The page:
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The Daily Wildcat

 

Commentary: Retiring Finch more than face of UA

From Jennie Finch to Taryne Mowatt, Arizona has been softballs version of Pitcher U.
From Jennie Finch to Taryne Mowatt, Arizona has been softball’s version of “”Pitcher U.””

Jennie Finch transcended being a great athlete.

When the 29-year-old mother and former Arizona softball pitcher announced Tuesday she would soon be retiring from professional softball, she once again proved why she has been so powerful an advocate for the sport.

“”Hopefully, I can continue to maybe do more in our sport after the fact,”” she said. “”I will forever be involved, and I want to be a part of it as long as I can.””

“”I just feel like now is the right time.””

Although she appears in the Top 10 of several statistical categories at Arizona, the former Wildcat doesn’t top the record books in many.

Sure, she went 32-0 during her junior season, won an NCAA record 60 games in a row at one point and took home the 2001 Women’s College World Series, but that doesn’t describe who she is as a person. Finch’s career should be applauded for how much she did for the sport itself.

Simply put, she was the face of softball.

Arizona head coach Mike Candrea said Finch, a great all-around athlete, achieved greatness that went beyond the field, where she was able to pitch, hit and field, all at an Olympic level.

“”No matter who she touched, she made them feel special,”” Candrea said. “”I think that’s why there’s so many young kids that have grown up that have Jennie Finch as their idol.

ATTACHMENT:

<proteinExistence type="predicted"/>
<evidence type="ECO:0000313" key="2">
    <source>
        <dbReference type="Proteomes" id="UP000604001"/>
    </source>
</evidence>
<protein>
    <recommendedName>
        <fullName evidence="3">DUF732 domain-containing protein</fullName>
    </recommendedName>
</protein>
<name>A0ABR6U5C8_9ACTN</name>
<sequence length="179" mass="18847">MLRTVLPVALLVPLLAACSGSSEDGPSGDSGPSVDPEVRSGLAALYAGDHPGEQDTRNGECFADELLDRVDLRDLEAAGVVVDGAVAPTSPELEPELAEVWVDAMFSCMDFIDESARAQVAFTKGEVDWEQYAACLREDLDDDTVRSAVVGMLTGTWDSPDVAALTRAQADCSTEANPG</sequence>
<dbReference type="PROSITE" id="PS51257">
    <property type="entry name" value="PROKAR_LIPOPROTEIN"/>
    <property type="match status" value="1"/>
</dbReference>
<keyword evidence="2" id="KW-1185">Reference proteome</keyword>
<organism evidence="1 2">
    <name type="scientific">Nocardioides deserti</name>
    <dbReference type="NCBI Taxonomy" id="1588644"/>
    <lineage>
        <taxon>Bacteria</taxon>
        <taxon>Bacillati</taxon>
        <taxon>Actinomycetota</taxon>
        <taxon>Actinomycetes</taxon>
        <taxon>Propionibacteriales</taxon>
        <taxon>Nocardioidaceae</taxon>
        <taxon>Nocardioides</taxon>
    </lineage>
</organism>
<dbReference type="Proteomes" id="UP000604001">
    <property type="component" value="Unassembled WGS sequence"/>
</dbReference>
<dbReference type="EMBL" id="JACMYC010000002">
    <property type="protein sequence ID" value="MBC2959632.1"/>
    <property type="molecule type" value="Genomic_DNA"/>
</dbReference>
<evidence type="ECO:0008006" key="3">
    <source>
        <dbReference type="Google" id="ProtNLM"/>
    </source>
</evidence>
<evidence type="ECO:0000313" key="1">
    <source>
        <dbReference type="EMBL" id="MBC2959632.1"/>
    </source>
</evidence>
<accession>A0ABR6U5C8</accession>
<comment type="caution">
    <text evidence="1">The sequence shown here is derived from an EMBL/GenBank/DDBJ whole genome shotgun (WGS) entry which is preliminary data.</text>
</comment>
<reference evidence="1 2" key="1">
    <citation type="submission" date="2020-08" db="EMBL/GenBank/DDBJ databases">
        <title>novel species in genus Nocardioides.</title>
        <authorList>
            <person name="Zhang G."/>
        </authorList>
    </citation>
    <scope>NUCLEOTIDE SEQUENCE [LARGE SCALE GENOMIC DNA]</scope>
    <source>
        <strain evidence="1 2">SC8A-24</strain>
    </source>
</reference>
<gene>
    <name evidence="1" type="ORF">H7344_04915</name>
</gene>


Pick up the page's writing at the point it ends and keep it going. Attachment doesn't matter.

“”She was a tremendous player, one I always admired because of her athleticism … but more importantly, being a great teammate, someone that could make people feel good about playing with her and playing behind her when she’s on the mound.””

It should be compared to what Michael Jordan did for basketball and what Babe Ruth did for baseball. And as it turns out, those Sports Illustrated covers and television appearances were only part of why Finch pushed softball so easily.

It was her character that took her far, making her a fan favorite.

Her advocacy, reminiscent of the Dream Team in basketball, helped softball spread not only in the United States, but globally as well.

It’s not a stretch to say that Finch’s outreach created parity in the softball world.

Why else would Team USA lose to Japan in the 2008 Olympic gold-medal game?  And why else would the 2010 NCAA season have No. 15 and 16 seeds defeating the No. 1 and 2 seeds to make the final eight in the WCWS?

Finch’s influence, perhaps?

Still a capable athlete, Finch said she wants to take in what she’s missed between training and traveling as a professional athlete.

“”The goodbyes from my son (Ace) and my husband (Houston Astros pitcher Casey Daigle) have gotten more difficult as I’ve gotten older and my son has gotten older,”” she said.

Following her final World Cup with Team USA and then her season with her professional team, the Chicago Bandits, Finch will devote time to her family, a quality Candrea said he saw in her during her recruitment out of La Miranda, Calif.

“”I think Jennie has been one that’s always kept a balance between her family and her profession, and her spiritual connection is very strong,”” he said. “”I just think that she’s always seen that softball is very important, but she also sees the big picture.””

That big picture will continue to pitch Jennie Finch as the best-known woman in softball.

— Kevin Zimmerman is a journalism senior. He can be reached at editor@wildcat.arizona.edu.

 

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